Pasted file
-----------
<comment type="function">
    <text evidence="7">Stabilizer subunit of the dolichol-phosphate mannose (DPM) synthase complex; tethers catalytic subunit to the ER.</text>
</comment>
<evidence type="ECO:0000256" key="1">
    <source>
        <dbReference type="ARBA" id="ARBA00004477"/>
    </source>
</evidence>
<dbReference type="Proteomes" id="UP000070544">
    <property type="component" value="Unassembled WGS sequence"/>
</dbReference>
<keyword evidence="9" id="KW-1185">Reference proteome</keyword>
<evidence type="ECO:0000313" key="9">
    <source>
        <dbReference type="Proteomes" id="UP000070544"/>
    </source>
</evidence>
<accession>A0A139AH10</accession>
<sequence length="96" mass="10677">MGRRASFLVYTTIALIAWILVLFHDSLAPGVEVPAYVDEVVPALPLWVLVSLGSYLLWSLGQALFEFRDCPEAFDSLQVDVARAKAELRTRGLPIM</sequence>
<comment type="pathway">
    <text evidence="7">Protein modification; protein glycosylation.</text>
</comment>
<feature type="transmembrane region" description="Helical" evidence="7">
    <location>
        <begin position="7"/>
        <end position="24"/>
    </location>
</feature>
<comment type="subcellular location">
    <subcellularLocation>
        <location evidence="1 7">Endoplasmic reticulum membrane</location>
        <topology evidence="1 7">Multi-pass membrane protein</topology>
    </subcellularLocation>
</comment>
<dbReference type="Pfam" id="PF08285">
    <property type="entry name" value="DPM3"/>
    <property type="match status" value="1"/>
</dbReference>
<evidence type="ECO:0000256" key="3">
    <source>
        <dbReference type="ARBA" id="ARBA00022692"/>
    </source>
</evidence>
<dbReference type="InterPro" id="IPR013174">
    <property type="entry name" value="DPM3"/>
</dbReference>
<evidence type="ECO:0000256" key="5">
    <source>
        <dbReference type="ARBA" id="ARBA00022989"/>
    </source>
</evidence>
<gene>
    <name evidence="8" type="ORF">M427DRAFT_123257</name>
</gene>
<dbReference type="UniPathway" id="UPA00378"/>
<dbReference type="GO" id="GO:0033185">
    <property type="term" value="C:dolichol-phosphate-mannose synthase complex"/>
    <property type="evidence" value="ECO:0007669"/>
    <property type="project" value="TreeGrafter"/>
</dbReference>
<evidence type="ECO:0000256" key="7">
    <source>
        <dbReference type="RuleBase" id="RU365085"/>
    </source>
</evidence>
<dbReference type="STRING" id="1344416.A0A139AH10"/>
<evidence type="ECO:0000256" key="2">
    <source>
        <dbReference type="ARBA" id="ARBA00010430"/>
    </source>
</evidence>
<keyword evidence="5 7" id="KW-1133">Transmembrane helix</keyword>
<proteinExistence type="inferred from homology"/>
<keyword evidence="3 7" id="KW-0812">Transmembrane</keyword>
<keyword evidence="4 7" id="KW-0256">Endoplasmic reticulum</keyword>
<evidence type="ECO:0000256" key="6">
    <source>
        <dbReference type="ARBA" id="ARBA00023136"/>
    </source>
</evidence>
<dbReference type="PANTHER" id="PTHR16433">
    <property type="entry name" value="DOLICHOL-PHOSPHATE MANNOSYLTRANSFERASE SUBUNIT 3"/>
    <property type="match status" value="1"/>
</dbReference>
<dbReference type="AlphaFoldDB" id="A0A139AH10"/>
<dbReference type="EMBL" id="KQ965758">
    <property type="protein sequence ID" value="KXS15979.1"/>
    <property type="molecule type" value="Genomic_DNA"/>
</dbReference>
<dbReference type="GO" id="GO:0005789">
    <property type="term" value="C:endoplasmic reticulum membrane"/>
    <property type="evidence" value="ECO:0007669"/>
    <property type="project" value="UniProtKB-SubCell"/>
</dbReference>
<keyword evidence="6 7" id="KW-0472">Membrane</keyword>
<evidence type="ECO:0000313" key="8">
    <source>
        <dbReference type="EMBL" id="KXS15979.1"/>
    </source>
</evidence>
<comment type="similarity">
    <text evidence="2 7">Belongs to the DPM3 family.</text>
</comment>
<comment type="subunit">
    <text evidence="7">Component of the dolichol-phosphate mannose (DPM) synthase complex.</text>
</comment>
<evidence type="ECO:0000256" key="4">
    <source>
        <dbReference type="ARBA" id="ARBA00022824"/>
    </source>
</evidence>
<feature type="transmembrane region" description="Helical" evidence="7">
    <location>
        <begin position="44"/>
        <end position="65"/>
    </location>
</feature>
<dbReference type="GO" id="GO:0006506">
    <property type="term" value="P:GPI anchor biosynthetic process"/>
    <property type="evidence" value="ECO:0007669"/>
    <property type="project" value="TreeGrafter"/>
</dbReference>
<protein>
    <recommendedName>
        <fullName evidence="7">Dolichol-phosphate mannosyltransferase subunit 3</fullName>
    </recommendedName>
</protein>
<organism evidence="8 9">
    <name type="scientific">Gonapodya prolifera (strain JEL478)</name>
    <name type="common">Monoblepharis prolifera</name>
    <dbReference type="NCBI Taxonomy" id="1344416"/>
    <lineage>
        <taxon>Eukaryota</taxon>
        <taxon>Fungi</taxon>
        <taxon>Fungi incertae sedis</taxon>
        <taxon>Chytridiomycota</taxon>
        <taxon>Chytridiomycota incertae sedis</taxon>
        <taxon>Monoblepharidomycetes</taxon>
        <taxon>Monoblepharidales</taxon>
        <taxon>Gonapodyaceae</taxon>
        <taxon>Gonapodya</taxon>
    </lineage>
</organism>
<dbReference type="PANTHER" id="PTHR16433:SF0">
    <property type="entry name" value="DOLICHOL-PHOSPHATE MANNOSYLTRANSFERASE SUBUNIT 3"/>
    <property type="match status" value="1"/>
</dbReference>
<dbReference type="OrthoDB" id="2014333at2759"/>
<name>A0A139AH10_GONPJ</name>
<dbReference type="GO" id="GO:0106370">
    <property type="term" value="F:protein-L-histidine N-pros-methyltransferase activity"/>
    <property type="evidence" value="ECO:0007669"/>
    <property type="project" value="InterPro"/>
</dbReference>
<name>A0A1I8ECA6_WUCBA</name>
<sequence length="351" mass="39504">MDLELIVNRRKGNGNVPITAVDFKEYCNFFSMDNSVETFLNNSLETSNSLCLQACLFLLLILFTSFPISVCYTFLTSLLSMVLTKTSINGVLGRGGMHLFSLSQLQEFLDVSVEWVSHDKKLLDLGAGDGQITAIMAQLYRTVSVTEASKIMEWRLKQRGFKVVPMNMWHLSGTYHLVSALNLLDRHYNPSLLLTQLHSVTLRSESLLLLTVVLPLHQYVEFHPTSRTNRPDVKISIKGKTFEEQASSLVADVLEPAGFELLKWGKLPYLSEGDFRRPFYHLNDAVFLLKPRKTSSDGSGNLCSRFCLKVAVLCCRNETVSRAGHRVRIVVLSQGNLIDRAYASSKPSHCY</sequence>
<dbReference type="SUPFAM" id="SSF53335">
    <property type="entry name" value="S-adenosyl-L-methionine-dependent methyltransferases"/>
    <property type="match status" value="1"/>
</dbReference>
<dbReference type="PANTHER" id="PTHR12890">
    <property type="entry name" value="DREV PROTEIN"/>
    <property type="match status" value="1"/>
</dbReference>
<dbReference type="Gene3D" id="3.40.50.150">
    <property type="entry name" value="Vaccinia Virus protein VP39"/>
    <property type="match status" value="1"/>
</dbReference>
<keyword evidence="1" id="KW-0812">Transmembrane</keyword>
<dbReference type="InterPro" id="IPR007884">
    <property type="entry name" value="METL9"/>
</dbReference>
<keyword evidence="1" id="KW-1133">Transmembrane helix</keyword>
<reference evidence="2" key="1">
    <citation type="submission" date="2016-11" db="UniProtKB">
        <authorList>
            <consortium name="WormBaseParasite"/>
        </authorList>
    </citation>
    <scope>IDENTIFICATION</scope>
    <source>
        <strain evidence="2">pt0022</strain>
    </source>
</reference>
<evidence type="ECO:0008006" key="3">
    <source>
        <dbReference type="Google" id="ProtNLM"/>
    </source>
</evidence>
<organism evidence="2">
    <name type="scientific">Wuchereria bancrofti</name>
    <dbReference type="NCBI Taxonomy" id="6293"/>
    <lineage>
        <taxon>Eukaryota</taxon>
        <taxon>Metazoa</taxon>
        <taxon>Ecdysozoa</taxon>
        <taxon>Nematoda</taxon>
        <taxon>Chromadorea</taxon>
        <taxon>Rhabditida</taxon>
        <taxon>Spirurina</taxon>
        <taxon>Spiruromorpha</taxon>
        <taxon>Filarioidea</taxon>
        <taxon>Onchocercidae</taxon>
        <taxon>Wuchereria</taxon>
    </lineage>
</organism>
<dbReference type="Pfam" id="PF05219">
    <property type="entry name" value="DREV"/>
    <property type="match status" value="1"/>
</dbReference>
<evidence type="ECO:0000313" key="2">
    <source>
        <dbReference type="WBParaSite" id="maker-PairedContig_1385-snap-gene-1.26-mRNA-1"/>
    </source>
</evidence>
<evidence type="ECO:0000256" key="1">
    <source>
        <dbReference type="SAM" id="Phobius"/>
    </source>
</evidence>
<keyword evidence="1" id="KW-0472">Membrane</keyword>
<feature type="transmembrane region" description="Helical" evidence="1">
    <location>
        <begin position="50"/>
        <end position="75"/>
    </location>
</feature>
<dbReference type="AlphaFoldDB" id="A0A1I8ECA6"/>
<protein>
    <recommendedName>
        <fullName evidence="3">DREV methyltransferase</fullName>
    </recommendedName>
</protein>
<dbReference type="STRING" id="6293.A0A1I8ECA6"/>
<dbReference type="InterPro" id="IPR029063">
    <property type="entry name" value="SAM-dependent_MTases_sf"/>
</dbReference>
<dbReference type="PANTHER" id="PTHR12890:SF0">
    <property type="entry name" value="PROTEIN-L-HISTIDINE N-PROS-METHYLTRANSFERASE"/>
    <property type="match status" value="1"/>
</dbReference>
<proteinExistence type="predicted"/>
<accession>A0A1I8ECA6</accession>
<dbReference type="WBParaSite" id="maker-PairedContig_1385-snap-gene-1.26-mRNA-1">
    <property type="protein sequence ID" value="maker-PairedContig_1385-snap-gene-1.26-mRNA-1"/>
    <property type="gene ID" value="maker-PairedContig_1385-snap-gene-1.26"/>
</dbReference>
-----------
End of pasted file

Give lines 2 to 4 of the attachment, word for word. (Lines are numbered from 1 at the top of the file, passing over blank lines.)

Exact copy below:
    <text evidence="7">Stabilizer subunit of the dolichol-phosphate mannose (DPM) synthase complex; tethers catalytic subunit to the ER.</text>
</comment>
<evidence type="ECO:0000256" key="1">